[Marxism] Buying off the German people

Carrol Cox cbcox at ilstu.edu
Thu Mar 24 20:14:22 MST 2005

"Carlos A. Rivera" wrote:
> Now, me being anti-revs and all that, this might sound funny, but I think
> Hebert Marcuse has already solved all this for us:
> More recently, Noam Chomsky, has also explored the same theme.
> It saddens me that except for a few exceptions, nominally Marxist writers
> have ignored such questions as "superstructural", or worse, accepted them as
> part of what is required to run a State, in other words, accepting
> totalitarian statism as principle.

1) It is nonsense to say that marxist writers of the last 30 to 40 years
have dismissed any question as "superstructural." In fact, almost all
marxist writers have been (correctly) obsessed precisely with
superstructural questions. You cheapen the whole thread by pulling in
this diversion.

2) "Totalitarian" is (a) a general -- generic -- label, and many
specifically different forms of totalitarian states may well exist;
hence (b) The fact that State A and State B are both totalitarian
contributes nothing to the question of whether either is fascist or not.


3) Marcuse chose his terminology badly; the word he wanted was
_Authoritarian_, "Totalitarian" being a word exploited in the 1940s and
thereafter for the specific purpose of identifying Hitler with Stalin.
Here is the OED on the word (which includes Marcuse's passage quoted

 A. adj. Of or pertaining to a system of government which tolerates only
one political party, to which all other institutions are subordinated,
and which usu. demands the complete subservience of the individual to
the State. Also transf. Cf. TOTAL a. 3c.
  1926 B. B. CARTER tr. Sturzo's Italy & Fascismo ix. 220
Anti-Fascism..has, however, a positive sense if it is taken to represent
an element antagonistic to the ‘totalitarian’ and absolute position of
Fascism. 1929 Times 2 Nov. 7/5 A reaction against parliamentarism..in
favour of a ‘totalitarian’ or unitary state, whether Fascist or
Communist. 1936 E. UNDERHILL Worship xii. 251 This cultus is, in origin,
an acknowledgement of the corporate and totalitarian character of the
Christian response to God. 1937 E. POUND in Germany & You 25 Apr. 95
(heading) Totalitarian scholarship and the new paideuma. Ibid. 96/2 In
1937 we are concerned with the reintegration of the arts in totalitarian
synthesis. 1940 Hutchinson's Pictorial Hist. War 2 Oct.-26 Nov. 183 We
have all heard lately about total or totalitarian war. It has been
defined as conflict between nations taking the place of armed forces.
Every citizen is in a sense a combatant and also the object of attack.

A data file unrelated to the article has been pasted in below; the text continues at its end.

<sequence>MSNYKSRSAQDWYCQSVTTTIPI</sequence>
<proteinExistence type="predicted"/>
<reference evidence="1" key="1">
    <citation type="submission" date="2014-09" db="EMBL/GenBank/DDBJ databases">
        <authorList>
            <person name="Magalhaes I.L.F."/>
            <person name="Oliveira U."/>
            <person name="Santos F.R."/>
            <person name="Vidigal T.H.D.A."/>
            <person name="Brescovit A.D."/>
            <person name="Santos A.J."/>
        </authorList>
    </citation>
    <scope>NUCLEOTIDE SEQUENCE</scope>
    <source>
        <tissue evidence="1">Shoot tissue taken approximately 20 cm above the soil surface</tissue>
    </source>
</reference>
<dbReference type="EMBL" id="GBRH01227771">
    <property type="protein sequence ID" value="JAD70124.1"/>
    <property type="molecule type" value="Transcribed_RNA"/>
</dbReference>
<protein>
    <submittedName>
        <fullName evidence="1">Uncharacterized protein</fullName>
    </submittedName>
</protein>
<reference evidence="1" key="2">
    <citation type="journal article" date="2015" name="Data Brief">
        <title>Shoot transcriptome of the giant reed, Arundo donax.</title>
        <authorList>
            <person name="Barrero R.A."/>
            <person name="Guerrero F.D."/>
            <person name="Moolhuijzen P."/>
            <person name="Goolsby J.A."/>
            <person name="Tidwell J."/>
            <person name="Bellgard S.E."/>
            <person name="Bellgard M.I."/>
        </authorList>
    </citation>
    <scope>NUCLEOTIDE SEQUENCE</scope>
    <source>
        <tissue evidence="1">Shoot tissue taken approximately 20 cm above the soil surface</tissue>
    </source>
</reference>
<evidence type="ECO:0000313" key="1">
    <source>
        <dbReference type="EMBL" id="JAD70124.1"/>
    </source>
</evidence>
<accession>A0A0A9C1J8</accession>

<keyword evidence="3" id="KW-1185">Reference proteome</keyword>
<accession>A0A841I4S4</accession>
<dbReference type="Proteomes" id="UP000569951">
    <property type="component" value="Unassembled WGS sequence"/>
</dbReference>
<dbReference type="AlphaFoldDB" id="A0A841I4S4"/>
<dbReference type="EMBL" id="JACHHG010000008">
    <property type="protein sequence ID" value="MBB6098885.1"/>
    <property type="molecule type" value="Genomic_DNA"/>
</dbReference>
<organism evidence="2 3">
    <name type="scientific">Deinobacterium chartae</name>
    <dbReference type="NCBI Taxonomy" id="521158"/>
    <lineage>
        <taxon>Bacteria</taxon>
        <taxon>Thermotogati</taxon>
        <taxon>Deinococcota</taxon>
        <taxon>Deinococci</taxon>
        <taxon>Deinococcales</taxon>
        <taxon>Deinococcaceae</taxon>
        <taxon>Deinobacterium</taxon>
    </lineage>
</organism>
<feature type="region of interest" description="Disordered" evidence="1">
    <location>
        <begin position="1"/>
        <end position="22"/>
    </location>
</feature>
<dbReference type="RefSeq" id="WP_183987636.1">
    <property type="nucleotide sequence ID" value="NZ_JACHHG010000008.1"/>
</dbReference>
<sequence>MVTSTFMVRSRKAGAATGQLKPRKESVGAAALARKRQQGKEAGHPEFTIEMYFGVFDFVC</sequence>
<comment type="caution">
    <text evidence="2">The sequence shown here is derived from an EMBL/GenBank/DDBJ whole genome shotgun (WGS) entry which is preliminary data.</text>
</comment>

1951 H. ARENDT Burden of Our Time III. x. 303 Totalitarian movements aim
at and succeed in organizing masses{em}not classes. 1964 H. MARCUSE One
Dimensional Man i. 3 ‘Totalitarian’ is not only a terroristic political
coordination of society, but also a non-terroristic economic-technical
coordination which operates through the manipulation of needs by vested
interests. 1977 M. WALKER National Front i. 15 The totalitarian society
is a single-minded structure. It mobilizes all its resources under one
authority to achieve one goal.

    B. n. A leader or member of a totalitarian party; an advocate or
supporter of totalitarianism.
  1938 Times 20 Oct. 15/3 The new methods of the totalitarians. 1944 A.
HUXLEY Let. 10 Apr. (1969) 504 The Left-wing Intellectuals and the
Labour Party are eager totalitarians. 1958 R. LIDDELL Morea II. vi. 149
Sparta has one of the finest romantic backgrounds in Greece; this is not
surprising, for only romantics can successfully be totalitarians. 1978
L. DEIGHTON SS-GB xiv. 115 The totalitarians of right and left have
constantly to describe the faith they have in common.
    Hence totali{smm}tariani{sm}zation, the action or process of
rendering totalitarian; the fact of becoming totalitarian.
  1941 ‘G. ORWELL’ in Partisan Rev. July-Aug. 321, I don't believe that
the ordinary man cares a damn about the totalitarianisation of our
economy. 1954 Encounter Dec. 32/2 Professor Hayek originated the phrase,
‘the Road to Serfdom’, to describe the progressive totalitarianisation
of a whole society by a government that only wanted at first to control
the economy, but finds more and more human obstacles to this aim. 1958
M. FAINSOD Smolensk under Soviet Rule xxiii. 446 The stately procession
includes urbanization, industrialization, collectivization,
secularization, bureaucratization and totalitarianization.


It is simply bad politics -- I would say, probably _disastrous_ politics
in the long run -- to lump all forms of capitalist tyranny under one


P.S. Incidentally, the bad-mouthing of Chip Berlet that takes place
intermittently on this list is also bad politics. Berlet is on the whole
on our side -- and he is _very_ useful on the topics of fascism and of
conspiracy theories.

P.S.2 The chief political effect of calling Bush fascist is to help the
Democratic Party and to hurt efforts to build a movement outside the
two-party system.

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